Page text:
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Nicolas Sarkozy in the US for bilateral talks and visit

September 23rd, 2011 No comments

French President Nicolas Sarkozy has been in the US over the past couple days on a diplomatic visit.

He met with President Barack Obama at the Waldorf Astoria Hotel in New York City on September 21. Their remarks are below.

He also joined New York Mayor Michael Bloomberg “to celebrate 125 years of friendship between France and NYC.”

The White House

Office of the Press Secretary

For Immediate Release September 21, 2011
Remarks by President Obama and President Sarkozy of France

Waldorf Astoria Hotel
New York, New York

4:53 P.M. EDT

PRESIDENT OBAMA: On the anniversary of September 11th, President Sarkozy gave a speech at our embassy in Paris, and he reminded the people of France, but also the world, of the extraordinary friendship that had developed, in part, because of the great sacrifices that our men and women in uniform have made over the decades to preserve freedom and democracy. And so, not only am I grateful for the expression of deep friendship that President Sarkozy expressed, but I want to affirm the mutuality of feeling that we have towards the French people.

That partnership has been evidenced by the extraordinary work that we’ve done together in Libya. And I want to thank President Sarkozy for his leadership, as a coalition helped the Libyan people achieve the kind of freedom and opportunity that they’re looking for. That partnership is evidenced in the work we did together in Côte d’Ivoire to ensure that the rightfully elected leader of that country was put in place. And our partnership and our mutual leadership will be required to deal with a range of international issues that have been discussed here at the United Nations and are going to be critical in the months and years to come, including trying to find a resolution to the Israeli-Palestinian conflict, but also trying to find a coordinated world strategy, global strategy, to deal with a economy that is still far too fragile.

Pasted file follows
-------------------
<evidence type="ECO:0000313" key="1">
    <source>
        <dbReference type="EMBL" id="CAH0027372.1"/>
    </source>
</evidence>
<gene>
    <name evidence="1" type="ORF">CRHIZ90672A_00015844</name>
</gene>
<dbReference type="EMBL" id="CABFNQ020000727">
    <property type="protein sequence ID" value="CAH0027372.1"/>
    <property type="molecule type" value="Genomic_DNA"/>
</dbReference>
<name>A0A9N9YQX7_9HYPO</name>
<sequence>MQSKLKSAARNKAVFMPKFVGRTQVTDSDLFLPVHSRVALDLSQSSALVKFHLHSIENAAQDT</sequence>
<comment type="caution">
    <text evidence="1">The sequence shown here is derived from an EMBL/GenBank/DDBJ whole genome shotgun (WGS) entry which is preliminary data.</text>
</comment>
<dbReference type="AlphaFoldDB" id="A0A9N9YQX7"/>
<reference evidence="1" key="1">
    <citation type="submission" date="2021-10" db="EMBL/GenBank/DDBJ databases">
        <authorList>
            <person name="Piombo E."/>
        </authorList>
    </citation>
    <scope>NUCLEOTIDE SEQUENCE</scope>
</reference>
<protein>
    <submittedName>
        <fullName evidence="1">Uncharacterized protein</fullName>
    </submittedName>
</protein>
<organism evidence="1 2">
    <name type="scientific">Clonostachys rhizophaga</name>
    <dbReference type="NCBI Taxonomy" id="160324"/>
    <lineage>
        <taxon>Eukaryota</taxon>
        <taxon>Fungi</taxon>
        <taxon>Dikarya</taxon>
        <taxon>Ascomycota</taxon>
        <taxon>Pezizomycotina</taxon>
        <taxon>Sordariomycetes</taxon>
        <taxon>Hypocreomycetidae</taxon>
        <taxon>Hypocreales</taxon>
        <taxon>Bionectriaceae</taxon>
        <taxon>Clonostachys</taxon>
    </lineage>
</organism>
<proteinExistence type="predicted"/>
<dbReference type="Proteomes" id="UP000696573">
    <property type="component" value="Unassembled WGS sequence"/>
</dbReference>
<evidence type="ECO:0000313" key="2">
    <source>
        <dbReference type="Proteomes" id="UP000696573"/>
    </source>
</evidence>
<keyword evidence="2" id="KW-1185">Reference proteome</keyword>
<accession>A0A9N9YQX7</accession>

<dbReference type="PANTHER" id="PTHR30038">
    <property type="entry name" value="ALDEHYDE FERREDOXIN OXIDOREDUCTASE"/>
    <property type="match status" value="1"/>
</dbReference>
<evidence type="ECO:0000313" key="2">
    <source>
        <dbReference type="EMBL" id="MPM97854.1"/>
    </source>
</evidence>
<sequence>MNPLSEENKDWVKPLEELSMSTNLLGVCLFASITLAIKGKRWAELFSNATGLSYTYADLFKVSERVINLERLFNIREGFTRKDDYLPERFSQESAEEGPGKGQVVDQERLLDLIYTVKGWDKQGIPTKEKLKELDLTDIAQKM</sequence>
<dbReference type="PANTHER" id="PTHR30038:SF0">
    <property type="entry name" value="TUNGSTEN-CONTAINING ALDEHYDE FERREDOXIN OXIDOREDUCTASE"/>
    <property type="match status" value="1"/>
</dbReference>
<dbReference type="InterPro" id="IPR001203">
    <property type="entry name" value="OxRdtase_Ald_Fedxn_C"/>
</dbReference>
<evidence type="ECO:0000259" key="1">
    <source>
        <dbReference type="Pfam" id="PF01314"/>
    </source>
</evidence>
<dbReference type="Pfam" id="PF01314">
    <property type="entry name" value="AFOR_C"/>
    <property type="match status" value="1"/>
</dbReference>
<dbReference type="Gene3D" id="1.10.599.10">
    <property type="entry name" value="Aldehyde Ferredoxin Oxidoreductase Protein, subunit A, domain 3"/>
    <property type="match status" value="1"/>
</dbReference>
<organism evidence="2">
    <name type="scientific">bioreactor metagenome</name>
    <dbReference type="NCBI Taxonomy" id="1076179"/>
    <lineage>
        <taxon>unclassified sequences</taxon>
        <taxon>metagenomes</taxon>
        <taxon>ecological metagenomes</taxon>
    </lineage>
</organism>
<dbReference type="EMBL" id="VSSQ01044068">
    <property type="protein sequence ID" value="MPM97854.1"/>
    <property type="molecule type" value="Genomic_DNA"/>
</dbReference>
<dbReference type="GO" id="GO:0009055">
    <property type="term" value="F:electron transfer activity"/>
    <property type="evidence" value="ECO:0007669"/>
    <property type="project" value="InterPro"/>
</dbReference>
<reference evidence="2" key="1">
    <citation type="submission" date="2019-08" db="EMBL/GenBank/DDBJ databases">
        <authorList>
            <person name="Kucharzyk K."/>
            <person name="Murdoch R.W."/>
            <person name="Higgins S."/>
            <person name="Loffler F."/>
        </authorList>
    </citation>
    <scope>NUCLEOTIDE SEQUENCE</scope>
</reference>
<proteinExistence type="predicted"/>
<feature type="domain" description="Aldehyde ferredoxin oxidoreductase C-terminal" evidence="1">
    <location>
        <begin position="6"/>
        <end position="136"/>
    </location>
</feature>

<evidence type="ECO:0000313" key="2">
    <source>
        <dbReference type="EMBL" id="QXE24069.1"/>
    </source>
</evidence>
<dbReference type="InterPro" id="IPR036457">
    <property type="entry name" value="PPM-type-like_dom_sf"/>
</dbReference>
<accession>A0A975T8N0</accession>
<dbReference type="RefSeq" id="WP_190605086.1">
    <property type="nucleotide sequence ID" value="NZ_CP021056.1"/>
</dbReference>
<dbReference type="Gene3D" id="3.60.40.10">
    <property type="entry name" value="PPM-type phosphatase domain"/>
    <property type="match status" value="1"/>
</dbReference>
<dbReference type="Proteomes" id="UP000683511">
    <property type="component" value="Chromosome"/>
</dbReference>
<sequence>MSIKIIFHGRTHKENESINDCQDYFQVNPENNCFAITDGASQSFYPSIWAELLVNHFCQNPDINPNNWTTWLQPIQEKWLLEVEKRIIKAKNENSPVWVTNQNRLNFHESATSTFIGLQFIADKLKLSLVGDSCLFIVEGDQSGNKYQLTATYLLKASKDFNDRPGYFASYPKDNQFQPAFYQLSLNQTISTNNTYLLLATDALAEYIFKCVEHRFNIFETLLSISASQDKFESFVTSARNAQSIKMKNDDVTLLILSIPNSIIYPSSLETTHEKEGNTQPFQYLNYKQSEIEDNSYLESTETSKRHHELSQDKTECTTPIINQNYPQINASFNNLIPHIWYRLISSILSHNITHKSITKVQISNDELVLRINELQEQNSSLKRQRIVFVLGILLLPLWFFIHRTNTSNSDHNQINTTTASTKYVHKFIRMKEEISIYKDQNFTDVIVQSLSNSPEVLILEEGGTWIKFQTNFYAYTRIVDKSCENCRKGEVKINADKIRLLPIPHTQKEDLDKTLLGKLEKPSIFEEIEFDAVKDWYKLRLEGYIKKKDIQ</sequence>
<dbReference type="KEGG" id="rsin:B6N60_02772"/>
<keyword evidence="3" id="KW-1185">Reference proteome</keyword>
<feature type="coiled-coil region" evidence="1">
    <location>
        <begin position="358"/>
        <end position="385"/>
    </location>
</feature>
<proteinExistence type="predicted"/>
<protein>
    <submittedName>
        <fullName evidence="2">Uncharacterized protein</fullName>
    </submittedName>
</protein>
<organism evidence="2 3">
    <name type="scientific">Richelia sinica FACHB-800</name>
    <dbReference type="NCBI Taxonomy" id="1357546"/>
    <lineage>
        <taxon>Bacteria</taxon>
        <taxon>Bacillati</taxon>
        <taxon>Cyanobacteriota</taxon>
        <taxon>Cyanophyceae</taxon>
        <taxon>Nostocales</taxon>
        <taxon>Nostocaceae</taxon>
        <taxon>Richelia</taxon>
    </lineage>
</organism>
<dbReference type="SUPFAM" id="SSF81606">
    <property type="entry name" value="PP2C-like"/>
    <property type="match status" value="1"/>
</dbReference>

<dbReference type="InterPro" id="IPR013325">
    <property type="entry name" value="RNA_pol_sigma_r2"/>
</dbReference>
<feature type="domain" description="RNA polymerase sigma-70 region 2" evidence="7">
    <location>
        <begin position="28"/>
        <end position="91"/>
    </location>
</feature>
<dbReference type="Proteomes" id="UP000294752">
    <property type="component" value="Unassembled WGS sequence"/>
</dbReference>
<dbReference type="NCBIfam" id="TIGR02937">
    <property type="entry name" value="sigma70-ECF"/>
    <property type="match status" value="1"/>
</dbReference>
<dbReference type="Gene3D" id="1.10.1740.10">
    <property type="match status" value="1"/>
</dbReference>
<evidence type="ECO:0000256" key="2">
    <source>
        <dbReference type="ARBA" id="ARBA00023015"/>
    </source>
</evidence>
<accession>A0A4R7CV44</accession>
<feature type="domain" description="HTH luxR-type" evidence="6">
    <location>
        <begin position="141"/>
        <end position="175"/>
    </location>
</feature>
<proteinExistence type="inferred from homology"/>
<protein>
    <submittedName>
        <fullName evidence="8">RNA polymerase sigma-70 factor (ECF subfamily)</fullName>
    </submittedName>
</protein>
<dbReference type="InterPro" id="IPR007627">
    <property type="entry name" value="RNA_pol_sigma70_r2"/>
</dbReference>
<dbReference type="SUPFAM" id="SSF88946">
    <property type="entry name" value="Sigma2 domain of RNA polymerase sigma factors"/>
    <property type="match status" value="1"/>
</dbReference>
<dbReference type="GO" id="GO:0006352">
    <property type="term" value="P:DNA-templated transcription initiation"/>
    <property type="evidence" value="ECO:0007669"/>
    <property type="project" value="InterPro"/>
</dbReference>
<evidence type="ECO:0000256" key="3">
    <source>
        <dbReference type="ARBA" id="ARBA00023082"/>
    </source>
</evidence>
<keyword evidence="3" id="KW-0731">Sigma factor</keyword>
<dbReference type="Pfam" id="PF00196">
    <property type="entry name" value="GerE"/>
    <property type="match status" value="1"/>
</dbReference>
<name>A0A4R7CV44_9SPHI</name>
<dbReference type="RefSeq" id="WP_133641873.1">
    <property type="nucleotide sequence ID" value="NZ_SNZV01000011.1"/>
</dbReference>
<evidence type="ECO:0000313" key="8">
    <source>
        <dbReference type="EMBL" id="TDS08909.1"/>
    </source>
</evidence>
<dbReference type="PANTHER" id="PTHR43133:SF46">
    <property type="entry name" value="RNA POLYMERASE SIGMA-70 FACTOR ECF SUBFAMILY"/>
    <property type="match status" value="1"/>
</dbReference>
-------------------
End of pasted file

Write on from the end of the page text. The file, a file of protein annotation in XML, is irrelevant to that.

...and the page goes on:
And, of course, we still have the joint project to bring stability and transition to Afghan governance. And we are extraordinarily grateful for the sacrifices that the men and women in uniform from France have made in that effort.

On a personal note, I consider Nicolas a friend as well as a colleague. Thank you for your leadership. Welcome. And I look forward to a very productive discussion.

PRESIDENT SARKOZY: (As translated.) I should like to say just how delighted we are to be here in the United States, in New York, alongside Barack Obama.

Now, for we, the people of France, I must say, it’s actually easy to work with Barack Obama. Whatever the crises we’ve had to face together, whatever the initiatives we have taken jointly, on every single occasion we have found a listening, open-minded attitude on the part of our friend, Barack Obama. In particular, when tackling the crisis, which is still upon us today, the leadership that President Obama has shown, and showed at the time, have been of a special value to us all.

There is still much to do, in particular in paving the way to the G20 summit in Cannes. This is our priority; our number-one priority — let me make this very clear — is to find the path to growth worldwide.

Lastly, I wish to say to what extent I am sensitive to the boldness, the courage, the intelligence, and the sensitivity of President Obama, my friend. I liked him before his election; I liked him once he was elected; and I especially appreciate him now, when the tough times are upon us.